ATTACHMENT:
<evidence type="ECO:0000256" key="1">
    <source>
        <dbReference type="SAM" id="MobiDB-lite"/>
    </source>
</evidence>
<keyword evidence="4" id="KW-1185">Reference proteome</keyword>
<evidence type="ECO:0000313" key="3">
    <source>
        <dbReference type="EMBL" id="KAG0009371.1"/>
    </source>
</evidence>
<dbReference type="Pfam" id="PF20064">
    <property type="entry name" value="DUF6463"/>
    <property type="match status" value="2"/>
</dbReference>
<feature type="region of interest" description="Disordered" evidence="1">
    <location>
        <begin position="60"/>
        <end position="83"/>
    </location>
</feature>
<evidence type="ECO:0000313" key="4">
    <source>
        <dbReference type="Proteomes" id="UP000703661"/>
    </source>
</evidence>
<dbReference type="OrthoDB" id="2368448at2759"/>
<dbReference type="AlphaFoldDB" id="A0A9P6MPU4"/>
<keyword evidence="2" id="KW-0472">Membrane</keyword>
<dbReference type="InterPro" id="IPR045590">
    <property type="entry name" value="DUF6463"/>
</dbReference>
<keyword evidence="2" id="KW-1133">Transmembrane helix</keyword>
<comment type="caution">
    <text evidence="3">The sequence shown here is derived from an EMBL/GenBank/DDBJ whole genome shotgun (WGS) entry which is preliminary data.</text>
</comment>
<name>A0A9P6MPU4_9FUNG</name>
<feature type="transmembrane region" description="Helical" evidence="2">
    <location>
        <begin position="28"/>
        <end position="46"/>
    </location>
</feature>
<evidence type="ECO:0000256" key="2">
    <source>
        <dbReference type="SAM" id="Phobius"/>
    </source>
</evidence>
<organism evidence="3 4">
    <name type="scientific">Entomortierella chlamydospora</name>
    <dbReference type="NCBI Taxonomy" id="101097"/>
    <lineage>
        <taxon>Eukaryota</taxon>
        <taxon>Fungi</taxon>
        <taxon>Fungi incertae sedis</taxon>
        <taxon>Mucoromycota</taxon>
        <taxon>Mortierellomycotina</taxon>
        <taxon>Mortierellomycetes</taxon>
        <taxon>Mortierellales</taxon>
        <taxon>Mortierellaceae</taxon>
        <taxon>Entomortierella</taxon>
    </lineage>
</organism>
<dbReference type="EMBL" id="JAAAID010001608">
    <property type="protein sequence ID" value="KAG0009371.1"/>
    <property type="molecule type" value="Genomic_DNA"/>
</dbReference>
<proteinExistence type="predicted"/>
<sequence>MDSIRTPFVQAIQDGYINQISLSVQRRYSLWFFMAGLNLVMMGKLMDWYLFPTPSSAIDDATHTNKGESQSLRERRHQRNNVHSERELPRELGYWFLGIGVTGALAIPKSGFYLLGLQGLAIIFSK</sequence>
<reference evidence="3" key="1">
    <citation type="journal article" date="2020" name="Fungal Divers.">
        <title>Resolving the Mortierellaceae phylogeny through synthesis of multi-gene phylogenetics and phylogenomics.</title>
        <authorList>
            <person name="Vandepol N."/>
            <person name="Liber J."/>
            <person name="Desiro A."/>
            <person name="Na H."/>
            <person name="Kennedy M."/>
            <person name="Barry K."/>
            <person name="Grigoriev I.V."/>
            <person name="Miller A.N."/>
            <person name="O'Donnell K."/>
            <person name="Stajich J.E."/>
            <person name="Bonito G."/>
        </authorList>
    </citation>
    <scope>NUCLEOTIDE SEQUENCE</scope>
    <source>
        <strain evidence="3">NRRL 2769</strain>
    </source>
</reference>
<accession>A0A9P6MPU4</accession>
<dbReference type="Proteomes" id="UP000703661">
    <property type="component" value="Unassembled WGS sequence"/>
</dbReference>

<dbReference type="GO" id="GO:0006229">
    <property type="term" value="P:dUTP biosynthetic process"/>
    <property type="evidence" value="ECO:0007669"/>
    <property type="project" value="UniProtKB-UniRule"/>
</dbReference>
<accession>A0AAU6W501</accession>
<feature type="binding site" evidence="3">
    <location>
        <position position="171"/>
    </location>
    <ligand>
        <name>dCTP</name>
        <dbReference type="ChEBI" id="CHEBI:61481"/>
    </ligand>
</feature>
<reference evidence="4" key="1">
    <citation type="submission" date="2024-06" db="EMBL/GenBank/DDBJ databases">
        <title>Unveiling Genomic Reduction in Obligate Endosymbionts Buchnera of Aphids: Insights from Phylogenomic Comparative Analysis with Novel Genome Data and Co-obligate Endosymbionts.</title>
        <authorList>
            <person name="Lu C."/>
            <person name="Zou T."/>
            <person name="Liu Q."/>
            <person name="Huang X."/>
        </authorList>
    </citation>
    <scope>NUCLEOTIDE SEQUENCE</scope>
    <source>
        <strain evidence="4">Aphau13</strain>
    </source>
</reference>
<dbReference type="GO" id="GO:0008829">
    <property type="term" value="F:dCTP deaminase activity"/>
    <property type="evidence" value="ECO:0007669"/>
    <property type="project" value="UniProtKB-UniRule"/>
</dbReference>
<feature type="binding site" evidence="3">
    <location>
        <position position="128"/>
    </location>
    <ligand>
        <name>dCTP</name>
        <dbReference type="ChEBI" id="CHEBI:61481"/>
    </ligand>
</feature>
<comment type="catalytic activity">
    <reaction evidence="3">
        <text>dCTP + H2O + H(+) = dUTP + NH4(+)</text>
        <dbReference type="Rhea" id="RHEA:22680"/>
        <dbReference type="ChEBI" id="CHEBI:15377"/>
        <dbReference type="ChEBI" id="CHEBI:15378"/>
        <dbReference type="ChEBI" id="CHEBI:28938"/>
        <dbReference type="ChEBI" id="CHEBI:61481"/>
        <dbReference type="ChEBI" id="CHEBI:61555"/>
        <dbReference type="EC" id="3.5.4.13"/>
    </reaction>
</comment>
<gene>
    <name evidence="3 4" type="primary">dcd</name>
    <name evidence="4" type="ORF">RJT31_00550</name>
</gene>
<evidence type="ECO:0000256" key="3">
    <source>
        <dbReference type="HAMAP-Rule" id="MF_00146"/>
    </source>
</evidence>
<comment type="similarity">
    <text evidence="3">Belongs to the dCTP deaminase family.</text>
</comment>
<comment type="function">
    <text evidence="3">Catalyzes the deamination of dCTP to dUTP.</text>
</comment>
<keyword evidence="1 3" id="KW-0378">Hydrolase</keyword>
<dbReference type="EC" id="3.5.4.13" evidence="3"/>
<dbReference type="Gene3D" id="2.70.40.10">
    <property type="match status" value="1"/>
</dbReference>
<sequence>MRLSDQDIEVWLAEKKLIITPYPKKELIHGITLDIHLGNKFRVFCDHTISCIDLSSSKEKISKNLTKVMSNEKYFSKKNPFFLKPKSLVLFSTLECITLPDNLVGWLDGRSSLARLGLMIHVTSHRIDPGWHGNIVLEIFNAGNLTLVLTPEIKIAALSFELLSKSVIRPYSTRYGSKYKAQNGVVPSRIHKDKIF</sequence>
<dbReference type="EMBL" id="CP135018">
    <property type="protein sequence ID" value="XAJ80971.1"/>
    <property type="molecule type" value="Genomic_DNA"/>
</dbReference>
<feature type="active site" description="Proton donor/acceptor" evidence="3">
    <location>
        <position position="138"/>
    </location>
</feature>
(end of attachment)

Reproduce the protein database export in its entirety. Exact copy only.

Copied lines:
<evidence type="ECO:0000256" key="1">
    <source>
        <dbReference type="SAM" id="MobiDB-lite"/>
    </source>
</evidence>
<keyword evidence="4" id="KW-1185">Reference proteome</keyword>
<evidence type="ECO:0000313" key="3">
    <source>
        <dbReference type="EMBL" id="KAG0009371.1"/>
    </source>
</evidence>
<dbReference type="Pfam" id="PF20064">
    <property type="entry name" value="DUF6463"/>
    <property type="match status" value="2"/>
</dbReference>
<feature type="region of interest" description="Disordered" evidence="1">
    <location>
        <begin position="60"/>
        <end position="83"/>
    </location>
</feature>
<evidence type="ECO:0000313" key="4">
    <source>
        <dbReference type="Proteomes" id="UP000703661"/>
    </source>
</evidence>
<dbReference type="OrthoDB" id="2368448at2759"/>
<dbReference type="AlphaFoldDB" id="A0A9P6MPU4"/>
<keyword evidence="2" id="KW-0472">Membrane</keyword>
<dbReference type="InterPro" id="IPR045590">
    <property type="entry name" value="DUF6463"/>
</dbReference>
<keyword evidence="2" id="KW-1133">Transmembrane helix</keyword>
<comment type="caution">
    <text evidence="3">The sequence shown here is derived from an EMBL/GenBank/DDBJ whole genome shotgun (WGS) entry which is preliminary data.</text>
</comment>
<name>A0A9P6MPU4_9FUNG</name>
<feature type="transmembrane region" description="Helical" evidence="2">
    <location>
        <begin position="28"/>
        <end position="46"/>
    </location>
</feature>
<evidence type="ECO:0000256" key="2">
    <source>
        <dbReference type="SAM" id="Phobius"/>
    </source>
</evidence>
<organism evidence="3 4">
    <name type="scientific">Entomortierella chlamydospora</name>
    <dbReference type="NCBI Taxonomy" id="101097"/>
    <lineage>
        <taxon>Eukaryota</taxon>
        <taxon>Fungi</taxon>
        <taxon>Fungi incertae sedis</taxon>
        <taxon>Mucoromycota</taxon>
        <taxon>Mortierellomycotina</taxon>
        <taxon>Mortierellomycetes</taxon>
        <taxon>Mortierellales</taxon>
        <taxon>Mortierellaceae</taxon>
        <taxon>Entomortierella</taxon>
    </lineage>
</organism>
<dbReference type="EMBL" id="JAAAID010001608">
    <property type="protein sequence ID" value="KAG0009371.1"/>
    <property type="molecule type" value="Genomic_DNA"/>
</dbReference>
<proteinExistence type="predicted"/>
<sequence>MDSIRTPFVQAIQDGYINQISLSVQRRYSLWFFMAGLNLVMMGKLMDWYLFPTPSSAIDDATHTNKGESQSLRERRHQRNNVHSERELPRELGYWFLGIGVTGALAIPKSGFYLLGLQGLAIIFSK</sequence>
<reference evidence="3" key="1">
    <citation type="journal article" date="2020" name="Fungal Divers.">
        <title>Resolving the Mortierellaceae phylogeny through synthesis of multi-gene phylogenetics and phylogenomics.</title>
        <authorList>
            <person name="Vandepol N."/>
            <person name="Liber J."/>
            <person name="Desiro A."/>
            <person name="Na H."/>
            <person name="Kennedy M."/>
            <person name="Barry K."/>
            <person name="Grigoriev I.V."/>
            <person name="Miller A.N."/>
            <person name="O'Donnell K."/>
            <person name="Stajich J.E."/>
            <person name="Bonito G."/>
        </authorList>
    </citation>
    <scope>NUCLEOTIDE SEQUENCE</scope>
    <source>
        <strain evidence="3">NRRL 2769</strain>
    </source>
</reference>
<accession>A0A9P6MPU4</accession>
<dbReference type="Proteomes" id="UP000703661">
    <property type="component" value="Unassembled WGS sequence"/>
</dbReference>

<dbReference type="GO" id="GO:0006229">
    <property type="term" value="P:dUTP biosynthetic process"/>
    <property type="evidence" value="ECO:0007669"/>
    <property type="project" value="UniProtKB-UniRule"/>
</dbReference>
<accession>A0AAU6W501</accession>
<feature type="binding site" evidence="3">
    <location>
        <position position="171"/>
    </location>
    <ligand>
        <name>dCTP</name>
        <dbReference type="ChEBI" id="CHEBI:61481"/>
    </ligand>
</feature>
<reference evidence="4" key="1">
    <citation type="submission" date="2024-06" db="EMBL/GenBank/DDBJ databases">
        <title>Unveiling Genomic Reduction in Obligate Endosymbionts Buchnera of Aphids: Insights from Phylogenomic Comparative Analysis with Novel Genome Data and Co-obligate Endosymbionts.</title>
        <authorList>
            <person name="Lu C."/>
            <person name="Zou T."/>
            <person name="Liu Q."/>
            <person name="Huang X."/>
        </authorList>
    </citation>
    <scope>NUCLEOTIDE SEQUENCE</scope>
    <source>
        <strain evidence="4">Aphau13</strain>
    </source>
</reference>
<dbReference type="GO" id="GO:0008829">
    <property type="term" value="F:dCTP deaminase activity"/>
    <property type="evidence" value="ECO:0007669"/>
    <property type="project" value="UniProtKB-UniRule"/>
</dbReference>
<feature type="binding site" evidence="3">
    <location>
        <position position="128"/>
    </location>
    <ligand>
        <name>dCTP</name>
        <dbReference type="ChEBI" id="CHEBI:61481"/>
    </ligand>
</feature>
<comment type="catalytic activity">
    <reaction evidence="3">
        <text>dCTP + H2O + H(+) = dUTP + NH4(+)</text>
        <dbReference type="Rhea" id="RHEA:22680"/>
        <dbReference type="ChEBI" id="CHEBI:15377"/>
        <dbReference type="ChEBI" id="CHEBI:15378"/>
        <dbReference type="ChEBI" id="CHEBI:28938"/>
        <dbReference type="ChEBI" id="CHEBI:61481"/>
        <dbReference type="ChEBI" id="CHEBI:61555"/>
        <dbReference type="EC" id="3.5.4.13"/>
    </reaction>
</comment>
<gene>
    <name evidence="3 4" type="primary">dcd</name>
    <name evidence="4" type="ORF">RJT31_00550</name>
</gene>
<evidence type="ECO:0000256" key="3">
    <source>
        <dbReference type="HAMAP-Rule" id="MF_00146"/>
    </source>
</evidence>
<comment type="similarity">
    <text evidence="3">Belongs to the dCTP deaminase family.</text>
</comment>
<comment type="function">
    <text evidence="3">Catalyzes the deamination of dCTP to dUTP.</text>
</comment>
<keyword evidence="1 3" id="KW-0378">Hydrolase</keyword>
<dbReference type="EC" id="3.5.4.13" evidence="3"/>
<dbReference type="Gene3D" id="2.70.40.10">
    <property type="match status" value="1"/>
</dbReference>
<sequence>MRLSDQDIEVWLAEKKLIITPYPKKELIHGITLDIHLGNKFRVFCDHTISCIDLSSSKEKISKNLTKVMSNEKYFSKKNPFFLKPKSLVLFSTLECITLPDNLVGWLDGRSSLARLGLMIHVTSHRIDPGWHGNIVLEIFNAGNLTLVLTPEIKIAALSFELLSKSVIRPYSTRYGSKYKAQNGVVPSRIHKDKIF</sequence>
<dbReference type="EMBL" id="CP135018">
    <property type="protein sequence ID" value="XAJ80971.1"/>
    <property type="molecule type" value="Genomic_DNA"/>
</dbReference>
<feature type="active site" description="Proton donor/acceptor" evidence="3">
    <location>
        <position position="138"/>
    </location>
</feature>